I left Hamilton Island via boat – for a 36-hour, surreal experience on the reef. My experience with Cruise Whitsundays and Reefworld was about as magical as a commercially run tour experience could possibly be. The boat carried us two hours into the ocean, past breaching whales (the region is an important calving ground for humpback whales between June and October) and stunning deserted islands, onto the corner of Hardy Reef. There, we climbed aboard a two-story pontoon that’s home to Australia’s first underwater hotel rooms, plus two main dining areas, two bars and twelve tent-style “Reefsleep” beds.
I spent that first day in and out of the ocean, exploring the reef that folded out in every direction – alive with stunning coral and beautifully colourful, prehistoric-looking fish.
The catering aboard the pontoon anticipated the level of physical activity that the reef – in all its overwhelming beauty – demanded. Meals were prepared by a French-trained chef who clearly understood the importance of butter, and each dish formed perfectly delicious high-calorie fuel for more hours spent exploring the ocean.
Canapes were served just as the sun sank behind the ocean – with each of the fifteen guests presented with a slate platter crowned with spiced prawns, oysters and creamy, seared scallops. Once the light had left the sky, we moved downstairs to where dinner was served – a French-inspired menu that made nods to fine dining, but with a heavier focus on nourishment.
After dinner, I made my way to my bedroom for the night – a canvas-wrapped bed beneath the Milky Way.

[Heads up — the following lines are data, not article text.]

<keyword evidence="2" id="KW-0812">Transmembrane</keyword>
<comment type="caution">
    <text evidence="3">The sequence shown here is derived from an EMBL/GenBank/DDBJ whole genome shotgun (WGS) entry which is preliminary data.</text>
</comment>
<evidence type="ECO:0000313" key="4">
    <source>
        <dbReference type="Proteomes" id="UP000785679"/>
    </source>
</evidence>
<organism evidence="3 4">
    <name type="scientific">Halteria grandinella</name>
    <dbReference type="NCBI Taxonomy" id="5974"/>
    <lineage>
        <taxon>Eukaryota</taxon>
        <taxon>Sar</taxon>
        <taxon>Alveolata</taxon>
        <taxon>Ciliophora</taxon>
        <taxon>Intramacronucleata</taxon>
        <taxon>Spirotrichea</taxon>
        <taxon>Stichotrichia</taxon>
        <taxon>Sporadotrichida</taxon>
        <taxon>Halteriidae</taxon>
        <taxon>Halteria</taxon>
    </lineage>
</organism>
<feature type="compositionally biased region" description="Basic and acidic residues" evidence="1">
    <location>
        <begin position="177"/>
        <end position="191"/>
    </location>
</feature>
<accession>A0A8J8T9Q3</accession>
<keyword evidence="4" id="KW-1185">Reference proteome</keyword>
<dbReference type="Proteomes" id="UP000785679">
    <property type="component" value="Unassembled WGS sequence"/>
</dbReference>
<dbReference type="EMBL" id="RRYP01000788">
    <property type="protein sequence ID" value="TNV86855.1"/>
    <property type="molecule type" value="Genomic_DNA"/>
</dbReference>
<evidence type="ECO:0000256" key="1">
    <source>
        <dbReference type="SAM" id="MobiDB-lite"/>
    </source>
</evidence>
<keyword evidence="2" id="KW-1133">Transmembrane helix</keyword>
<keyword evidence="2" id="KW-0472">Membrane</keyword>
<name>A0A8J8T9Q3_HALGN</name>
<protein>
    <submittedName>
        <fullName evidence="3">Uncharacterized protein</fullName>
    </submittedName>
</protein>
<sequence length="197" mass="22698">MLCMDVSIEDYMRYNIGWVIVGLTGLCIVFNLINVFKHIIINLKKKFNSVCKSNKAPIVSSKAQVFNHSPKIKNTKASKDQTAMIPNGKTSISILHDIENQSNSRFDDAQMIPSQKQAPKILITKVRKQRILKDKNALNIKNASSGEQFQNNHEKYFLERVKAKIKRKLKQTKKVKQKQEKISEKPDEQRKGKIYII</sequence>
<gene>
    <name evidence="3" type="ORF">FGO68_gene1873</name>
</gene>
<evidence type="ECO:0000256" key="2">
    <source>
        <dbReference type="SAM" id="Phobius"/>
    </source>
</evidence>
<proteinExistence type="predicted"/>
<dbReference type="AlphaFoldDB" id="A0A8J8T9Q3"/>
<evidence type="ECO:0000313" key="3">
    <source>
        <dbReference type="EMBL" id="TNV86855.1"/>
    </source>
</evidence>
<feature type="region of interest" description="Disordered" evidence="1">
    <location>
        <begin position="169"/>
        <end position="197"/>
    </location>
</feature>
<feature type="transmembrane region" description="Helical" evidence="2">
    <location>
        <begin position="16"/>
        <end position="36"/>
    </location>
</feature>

The true magic of the Reefsleep experience hits you at sunrise. You wake to uninterrupted views of the ocean in every direction, a fish leaps metres into the air and you’re not quite sure if you’re still dreaming, and gradually the clouds on the horizon turn from light pink to powder blue as the sun pushes up above the sea.
The second day aboard was spent in a similar fashion to the first: taking breaks from snorkelling to eat pastries and drink mimosas in the sunshine, before getting back into the water.
On the boat back to the mainland, a family of whales beached at the surface as deserted, divinely unspoiled islands sailed past.
I spent the one night I had in Airlie Beach at Coral Sea Resort: a waterfront resort a short walk from the town. The 77-room hotel is home to a 25-metre swimming pool and an expansive indoor-outdoor restaurant that overlooks the harbour, with its private jetty awaiting the arrival of boat-going guests. My room overlooked the harbour, and when I woke the next morning, the water was the colour of the sky: a gentle powder pink.
After breakfast by the pool, I travelled to Shute Harbour, where I boarded a boat to Elysian Retreat: the barefoot luxury eco-resort where I’d spend the final two days of my trip. Read the full review here.
Elysian is a diamond of a resort: a uniquely magical, quietly luxurious adults-only paradise occupying a secluded bay on a palm-flanked corner of Long Island. After two days at Elysian, I’d fallen in love with the place – stunned into a sense of deep calm induced by the stillness.
And that’s the main draw of The Whitsundays: peaceful beyond compare but thrumming with life.